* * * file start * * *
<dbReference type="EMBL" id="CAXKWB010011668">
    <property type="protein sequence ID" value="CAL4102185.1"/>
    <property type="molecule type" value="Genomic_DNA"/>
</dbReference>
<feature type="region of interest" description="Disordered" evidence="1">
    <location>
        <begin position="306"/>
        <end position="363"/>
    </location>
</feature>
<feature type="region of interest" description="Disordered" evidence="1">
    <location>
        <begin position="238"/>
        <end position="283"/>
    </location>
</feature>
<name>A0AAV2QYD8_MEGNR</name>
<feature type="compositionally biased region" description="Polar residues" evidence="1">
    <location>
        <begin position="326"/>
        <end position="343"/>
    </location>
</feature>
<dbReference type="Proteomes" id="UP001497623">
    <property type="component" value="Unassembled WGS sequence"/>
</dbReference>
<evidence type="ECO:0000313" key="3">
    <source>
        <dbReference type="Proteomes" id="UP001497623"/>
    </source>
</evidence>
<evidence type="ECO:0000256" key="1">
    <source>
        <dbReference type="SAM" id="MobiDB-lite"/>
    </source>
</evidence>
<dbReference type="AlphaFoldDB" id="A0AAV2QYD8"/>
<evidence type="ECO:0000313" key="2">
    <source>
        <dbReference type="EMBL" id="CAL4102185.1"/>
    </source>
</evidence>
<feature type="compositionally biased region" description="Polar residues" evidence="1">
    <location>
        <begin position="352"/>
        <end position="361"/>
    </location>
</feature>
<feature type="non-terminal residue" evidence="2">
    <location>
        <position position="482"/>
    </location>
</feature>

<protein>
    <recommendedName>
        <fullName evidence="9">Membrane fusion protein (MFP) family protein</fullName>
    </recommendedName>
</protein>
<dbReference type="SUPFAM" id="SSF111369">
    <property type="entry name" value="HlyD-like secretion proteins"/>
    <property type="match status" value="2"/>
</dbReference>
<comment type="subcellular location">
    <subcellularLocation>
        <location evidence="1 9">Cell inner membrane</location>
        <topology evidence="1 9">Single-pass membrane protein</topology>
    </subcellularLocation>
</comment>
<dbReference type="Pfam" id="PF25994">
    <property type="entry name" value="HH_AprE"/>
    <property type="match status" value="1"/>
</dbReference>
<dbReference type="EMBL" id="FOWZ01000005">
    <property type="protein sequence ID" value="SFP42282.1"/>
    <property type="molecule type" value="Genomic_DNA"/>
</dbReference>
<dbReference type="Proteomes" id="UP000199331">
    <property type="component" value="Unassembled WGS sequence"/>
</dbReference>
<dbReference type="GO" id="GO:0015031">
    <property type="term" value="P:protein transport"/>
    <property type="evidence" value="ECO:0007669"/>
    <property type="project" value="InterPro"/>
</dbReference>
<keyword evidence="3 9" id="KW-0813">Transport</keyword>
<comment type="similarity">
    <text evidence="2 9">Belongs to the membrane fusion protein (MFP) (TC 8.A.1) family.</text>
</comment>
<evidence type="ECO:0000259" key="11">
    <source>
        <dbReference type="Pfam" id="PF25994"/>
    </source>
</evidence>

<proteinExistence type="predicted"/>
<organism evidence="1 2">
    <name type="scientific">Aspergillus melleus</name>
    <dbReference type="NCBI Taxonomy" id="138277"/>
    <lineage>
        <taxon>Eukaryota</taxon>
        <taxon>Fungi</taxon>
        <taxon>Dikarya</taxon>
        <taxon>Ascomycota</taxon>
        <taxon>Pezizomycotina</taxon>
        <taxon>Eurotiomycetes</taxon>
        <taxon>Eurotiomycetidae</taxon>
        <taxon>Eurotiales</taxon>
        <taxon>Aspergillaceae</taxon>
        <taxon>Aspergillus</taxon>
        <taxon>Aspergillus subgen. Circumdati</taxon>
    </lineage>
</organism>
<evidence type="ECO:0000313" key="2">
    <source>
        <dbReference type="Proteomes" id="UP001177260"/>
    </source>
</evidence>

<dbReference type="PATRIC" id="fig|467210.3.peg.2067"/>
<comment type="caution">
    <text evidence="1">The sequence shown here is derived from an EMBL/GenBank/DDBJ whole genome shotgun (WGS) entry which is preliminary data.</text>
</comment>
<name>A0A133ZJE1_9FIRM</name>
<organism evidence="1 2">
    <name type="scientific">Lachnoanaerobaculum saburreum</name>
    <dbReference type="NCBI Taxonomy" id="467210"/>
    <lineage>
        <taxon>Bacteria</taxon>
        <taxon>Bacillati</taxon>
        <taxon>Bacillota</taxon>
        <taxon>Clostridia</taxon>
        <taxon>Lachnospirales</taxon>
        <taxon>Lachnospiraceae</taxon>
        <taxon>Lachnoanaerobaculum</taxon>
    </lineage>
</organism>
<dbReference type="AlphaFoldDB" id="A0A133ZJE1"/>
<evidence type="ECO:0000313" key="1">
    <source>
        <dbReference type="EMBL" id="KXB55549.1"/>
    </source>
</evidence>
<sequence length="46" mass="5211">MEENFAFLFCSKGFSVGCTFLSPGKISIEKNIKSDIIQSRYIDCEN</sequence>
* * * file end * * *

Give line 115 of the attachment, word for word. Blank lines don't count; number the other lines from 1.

    </source>